Dylan Cartlidge first came onto the scene with his debut release 'Love Spoons' / 'Strawberry Blonde's Snip'. Hailing from a small town in the North-East of England and with the phrase "Hope Above Adversity" as his motto, the stars aligned for Dylan when he was spotted by a management team and signed by Glassnote Music in 2018.
A true lover and supporter of his northern hometown, Dylan first arrived in Redcar at the age of 16, having been born in Stoke and spent part of his childhood with foster families before settling in North Yorkshire with his adopted mum. Having grown up listening to chart pop and rap -think Lupe Fiasco and Kid Cudi -it was where his peers would put him onto the likes of The White Stripes and The Black Keys which helped mix up his musical influences to produce something quite unique.
Musically, Dylan boasts an uncanny talent for deconstructing and subverting genres that he honed in his teenage years, it's not hard to see why Dylan has drawn comparisons with everyone from Beck to Andre 3000. It's a stylistic mix that's reflected in his unique image: timelessly cool afro; Americana-inspired Hawaiian shirts; Elvis-style cuban collars. While no two of his songs are quite the same, the constants are a boundary-squashing, scattergun approach to genre, and an ability to connect with the deeper fabric of British society in these complex times. His ethos is one of "hope above adversity, though I don't want to sound preachy or like I'm trying to fix all the world's problems. If people want to listen to my music and just groove, they can, but if people relate to it that's great".
Having spent the last year or so meeting and writing with like-minded musical mavericks, Dylan is super excited to release his new music this spring. The first offering is the brilliant Yellow Brick Road –produced by James Dring (Jamie T, Gorillaz) which will set the ball rolling for a run of singles into the summer.
Question: How would you describe your music?
Dylan Cartlidge : I'd put it under the alternative Hip-hop umbrellas but no two songs are the same and its somewhere between left field hip hop like Outkast and early 2000s rock such as The Black Keys and The White Stripes.
Question: Can you tell us about Cheerleader?
Dylan Cartlidge : It's my new single and it's a song about labels stereotypes and how the two are portrayed in Hollywood 'Coming of age' movies. Its ultimately about how you don't need to look a certain way or subscribe to a certain clique and that you should always be your own cheerleader in life.
Question: Is there a particular message you hope listeners take from your music?
Dylan Cartlidge : It's subjective so if people don't get anything that's cool but if people relate or take something that's great too. I'm all about Hope Above adversity and making music helps me to process my emotions so if it could help somebody else overcome adversity then that would be amazing.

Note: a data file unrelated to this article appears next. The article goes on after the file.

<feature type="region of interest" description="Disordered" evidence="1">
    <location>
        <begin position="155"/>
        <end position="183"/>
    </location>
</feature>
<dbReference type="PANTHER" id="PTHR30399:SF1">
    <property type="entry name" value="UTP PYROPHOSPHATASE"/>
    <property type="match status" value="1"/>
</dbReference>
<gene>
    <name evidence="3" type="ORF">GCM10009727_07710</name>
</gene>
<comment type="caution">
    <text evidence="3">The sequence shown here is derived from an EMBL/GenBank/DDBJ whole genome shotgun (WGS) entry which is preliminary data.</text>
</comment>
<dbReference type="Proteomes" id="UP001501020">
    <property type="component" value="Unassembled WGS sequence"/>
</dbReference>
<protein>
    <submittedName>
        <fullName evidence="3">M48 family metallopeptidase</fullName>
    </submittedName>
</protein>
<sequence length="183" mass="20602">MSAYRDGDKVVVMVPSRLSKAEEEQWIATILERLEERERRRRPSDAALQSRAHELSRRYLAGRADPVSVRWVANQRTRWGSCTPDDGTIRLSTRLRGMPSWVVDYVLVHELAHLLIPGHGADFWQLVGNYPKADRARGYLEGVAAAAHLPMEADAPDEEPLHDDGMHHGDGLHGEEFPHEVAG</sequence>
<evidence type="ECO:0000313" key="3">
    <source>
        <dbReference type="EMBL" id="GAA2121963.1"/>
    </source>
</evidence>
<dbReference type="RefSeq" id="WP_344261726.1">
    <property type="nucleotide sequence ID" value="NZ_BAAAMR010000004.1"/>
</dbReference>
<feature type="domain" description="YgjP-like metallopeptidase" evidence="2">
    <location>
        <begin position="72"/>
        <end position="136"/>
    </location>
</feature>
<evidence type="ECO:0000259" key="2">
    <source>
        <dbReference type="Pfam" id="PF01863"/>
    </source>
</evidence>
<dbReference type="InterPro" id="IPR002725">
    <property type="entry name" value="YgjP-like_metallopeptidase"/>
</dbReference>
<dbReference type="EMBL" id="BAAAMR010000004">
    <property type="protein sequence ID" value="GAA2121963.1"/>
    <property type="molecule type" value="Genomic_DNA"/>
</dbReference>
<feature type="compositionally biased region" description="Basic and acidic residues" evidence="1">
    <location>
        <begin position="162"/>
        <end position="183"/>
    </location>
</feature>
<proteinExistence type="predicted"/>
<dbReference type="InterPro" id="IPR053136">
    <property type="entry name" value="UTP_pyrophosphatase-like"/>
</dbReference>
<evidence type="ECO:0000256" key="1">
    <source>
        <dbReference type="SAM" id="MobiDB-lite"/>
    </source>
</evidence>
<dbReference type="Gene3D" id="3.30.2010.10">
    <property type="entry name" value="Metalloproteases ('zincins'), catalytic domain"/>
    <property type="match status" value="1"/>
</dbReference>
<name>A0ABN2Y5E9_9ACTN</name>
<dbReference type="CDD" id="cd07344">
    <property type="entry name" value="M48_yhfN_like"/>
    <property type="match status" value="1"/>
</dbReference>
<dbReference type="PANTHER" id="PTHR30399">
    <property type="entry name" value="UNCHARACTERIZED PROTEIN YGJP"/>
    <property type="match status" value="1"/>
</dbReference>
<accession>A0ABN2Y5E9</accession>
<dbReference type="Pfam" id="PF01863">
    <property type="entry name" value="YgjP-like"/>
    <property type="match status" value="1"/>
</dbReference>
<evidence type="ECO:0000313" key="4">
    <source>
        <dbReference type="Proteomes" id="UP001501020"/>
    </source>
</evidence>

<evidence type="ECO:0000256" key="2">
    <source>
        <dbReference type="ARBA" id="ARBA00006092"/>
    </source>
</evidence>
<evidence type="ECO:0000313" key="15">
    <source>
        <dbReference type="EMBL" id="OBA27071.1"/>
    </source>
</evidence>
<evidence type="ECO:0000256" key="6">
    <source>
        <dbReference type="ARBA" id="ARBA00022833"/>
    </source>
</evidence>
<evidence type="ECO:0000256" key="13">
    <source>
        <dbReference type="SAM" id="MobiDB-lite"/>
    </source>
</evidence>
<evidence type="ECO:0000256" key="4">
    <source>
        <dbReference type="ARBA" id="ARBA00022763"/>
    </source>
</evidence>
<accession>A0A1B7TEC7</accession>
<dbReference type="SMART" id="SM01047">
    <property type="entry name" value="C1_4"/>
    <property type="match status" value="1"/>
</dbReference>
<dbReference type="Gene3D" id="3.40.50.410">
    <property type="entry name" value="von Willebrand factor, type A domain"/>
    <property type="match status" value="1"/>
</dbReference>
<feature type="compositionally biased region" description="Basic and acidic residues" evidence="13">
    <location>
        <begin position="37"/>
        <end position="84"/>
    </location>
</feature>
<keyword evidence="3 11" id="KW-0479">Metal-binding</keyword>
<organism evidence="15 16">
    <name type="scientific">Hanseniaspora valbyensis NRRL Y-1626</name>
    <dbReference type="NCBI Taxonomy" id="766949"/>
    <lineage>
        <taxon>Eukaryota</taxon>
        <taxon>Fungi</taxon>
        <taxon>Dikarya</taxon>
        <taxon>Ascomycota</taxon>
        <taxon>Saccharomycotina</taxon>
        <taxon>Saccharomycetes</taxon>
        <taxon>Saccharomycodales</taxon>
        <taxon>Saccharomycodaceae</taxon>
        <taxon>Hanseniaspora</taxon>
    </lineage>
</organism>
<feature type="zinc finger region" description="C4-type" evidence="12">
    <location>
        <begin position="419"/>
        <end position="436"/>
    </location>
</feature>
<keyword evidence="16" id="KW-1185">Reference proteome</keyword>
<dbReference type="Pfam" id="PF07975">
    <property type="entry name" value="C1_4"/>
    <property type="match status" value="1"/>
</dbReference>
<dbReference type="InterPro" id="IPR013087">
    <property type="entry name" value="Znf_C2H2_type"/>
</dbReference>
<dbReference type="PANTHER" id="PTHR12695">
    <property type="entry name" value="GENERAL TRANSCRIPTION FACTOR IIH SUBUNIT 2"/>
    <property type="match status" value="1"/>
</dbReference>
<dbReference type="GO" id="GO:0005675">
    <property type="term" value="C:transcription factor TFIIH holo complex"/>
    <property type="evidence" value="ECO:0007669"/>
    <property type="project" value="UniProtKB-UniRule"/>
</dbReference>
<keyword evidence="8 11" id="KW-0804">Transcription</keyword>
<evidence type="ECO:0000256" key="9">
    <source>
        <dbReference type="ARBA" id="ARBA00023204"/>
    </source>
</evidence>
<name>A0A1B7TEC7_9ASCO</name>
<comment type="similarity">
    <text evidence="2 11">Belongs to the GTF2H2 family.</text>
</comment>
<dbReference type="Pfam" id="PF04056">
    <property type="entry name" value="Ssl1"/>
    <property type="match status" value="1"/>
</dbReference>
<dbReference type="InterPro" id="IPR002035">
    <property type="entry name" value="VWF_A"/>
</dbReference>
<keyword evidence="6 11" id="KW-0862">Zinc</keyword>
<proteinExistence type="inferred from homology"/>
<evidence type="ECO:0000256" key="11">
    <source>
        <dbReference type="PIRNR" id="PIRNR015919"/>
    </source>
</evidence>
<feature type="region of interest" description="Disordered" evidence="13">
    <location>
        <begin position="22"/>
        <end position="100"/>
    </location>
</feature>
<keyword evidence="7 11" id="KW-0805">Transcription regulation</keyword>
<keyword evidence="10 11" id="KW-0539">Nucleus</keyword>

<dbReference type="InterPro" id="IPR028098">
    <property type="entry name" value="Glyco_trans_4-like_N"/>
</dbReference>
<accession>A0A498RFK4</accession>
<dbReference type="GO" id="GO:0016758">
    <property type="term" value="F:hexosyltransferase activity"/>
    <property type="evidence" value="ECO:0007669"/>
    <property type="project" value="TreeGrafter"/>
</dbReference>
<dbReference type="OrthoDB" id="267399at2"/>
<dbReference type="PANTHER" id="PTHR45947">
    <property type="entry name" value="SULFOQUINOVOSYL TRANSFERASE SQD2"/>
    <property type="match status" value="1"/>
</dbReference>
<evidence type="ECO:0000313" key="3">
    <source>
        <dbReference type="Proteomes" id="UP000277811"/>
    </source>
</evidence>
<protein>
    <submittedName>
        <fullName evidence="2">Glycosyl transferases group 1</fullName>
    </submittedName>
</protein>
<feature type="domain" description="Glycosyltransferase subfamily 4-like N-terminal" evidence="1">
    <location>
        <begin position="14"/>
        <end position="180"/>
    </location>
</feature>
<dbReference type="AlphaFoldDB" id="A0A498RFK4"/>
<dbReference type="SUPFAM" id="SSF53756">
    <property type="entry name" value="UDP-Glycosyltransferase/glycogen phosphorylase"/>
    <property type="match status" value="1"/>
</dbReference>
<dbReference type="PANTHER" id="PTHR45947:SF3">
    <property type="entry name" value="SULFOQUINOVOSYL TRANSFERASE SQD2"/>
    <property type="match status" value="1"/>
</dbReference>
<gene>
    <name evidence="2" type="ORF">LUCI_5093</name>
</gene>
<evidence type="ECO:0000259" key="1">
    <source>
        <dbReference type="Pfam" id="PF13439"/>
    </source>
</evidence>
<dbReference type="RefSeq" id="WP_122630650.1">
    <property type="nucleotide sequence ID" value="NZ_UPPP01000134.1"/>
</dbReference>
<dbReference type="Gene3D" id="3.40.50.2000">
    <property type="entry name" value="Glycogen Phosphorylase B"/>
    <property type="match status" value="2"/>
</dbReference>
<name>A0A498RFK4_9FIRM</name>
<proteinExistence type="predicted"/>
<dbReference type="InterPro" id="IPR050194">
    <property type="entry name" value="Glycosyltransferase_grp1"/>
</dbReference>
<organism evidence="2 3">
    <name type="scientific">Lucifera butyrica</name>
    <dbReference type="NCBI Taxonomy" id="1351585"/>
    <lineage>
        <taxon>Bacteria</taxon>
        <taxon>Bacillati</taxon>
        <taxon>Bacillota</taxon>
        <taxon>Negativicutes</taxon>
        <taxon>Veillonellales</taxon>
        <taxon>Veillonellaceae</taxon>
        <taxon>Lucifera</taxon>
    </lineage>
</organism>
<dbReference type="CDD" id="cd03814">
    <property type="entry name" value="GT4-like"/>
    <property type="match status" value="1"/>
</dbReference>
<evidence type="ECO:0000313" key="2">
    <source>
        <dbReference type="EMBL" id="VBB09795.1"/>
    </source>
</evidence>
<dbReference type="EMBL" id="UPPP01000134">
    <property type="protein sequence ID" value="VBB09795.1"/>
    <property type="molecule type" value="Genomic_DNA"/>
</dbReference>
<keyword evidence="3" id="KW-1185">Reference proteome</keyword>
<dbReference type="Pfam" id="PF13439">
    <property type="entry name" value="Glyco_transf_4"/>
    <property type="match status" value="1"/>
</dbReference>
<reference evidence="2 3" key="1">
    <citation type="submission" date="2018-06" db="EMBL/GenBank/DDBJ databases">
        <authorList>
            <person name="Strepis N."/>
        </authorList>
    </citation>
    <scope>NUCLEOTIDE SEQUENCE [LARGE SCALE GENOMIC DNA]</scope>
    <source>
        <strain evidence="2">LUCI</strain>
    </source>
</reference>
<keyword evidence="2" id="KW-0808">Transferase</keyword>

Question: Which is your favourite song to perform live and why?
Dylan Cartlidge : Yellow Brick Road atm, really enjoying the groove.
Question: Can we expect an upcoming tour?
Dylan Cartlidge : I don't think we can expect any shows for a while with Coronavirus but I look forward to playing again when I can.
Question: If you could have anyone, in the world, attend a show, who would it be?
Dylan Cartlidge : My Mum because the best shows are always played past her bedtime! lol
Question: What motivates you most when writing music?
Dylan Cartlidge : Life experience and catharsis.
Question: Which music/artists are you currently listening to?
Dylan Cartlidge : I'm loving Gus Dapperton, Oliver Tree and Keina Suda.
Question: Do you play any instruments?
Dylan Cartlidge : I play pretty much all the instruments on the tracks, I'm a rapper by trade but do my best impression of a bass and keys player and anything else I can get my hands on.
Question: If you could collaborate with another artist, who would it be?
Dylan Cartlidge : Stromae, Kid Cudi, Or Jack White….ANY!! Of these players
Question: What is the biggest challenge you have faced along the way to your musical success?
Dylan Cartlidge : Navigating the emotion pressures of having your creativity and subsequent art transformed into a business in a lot of ways.
Question: What's a typical day like?
Dylan Cartlidge : Eat, Sleep, Rave, Repeat.
Question: What has been your favourite part of becoming a music artist?
Dylan Cartlidge : The Interviews
Question: What's next, for you?
Dylan Cartlidge : Keep getting by and figuring out my shiz on the way, whilst having music be the soundtrack to that. Hopefully people jam it.
Question: Can you share your socials? (links please)
Dylan Cartlidge : Instagram
Interview by Gwen van Montfort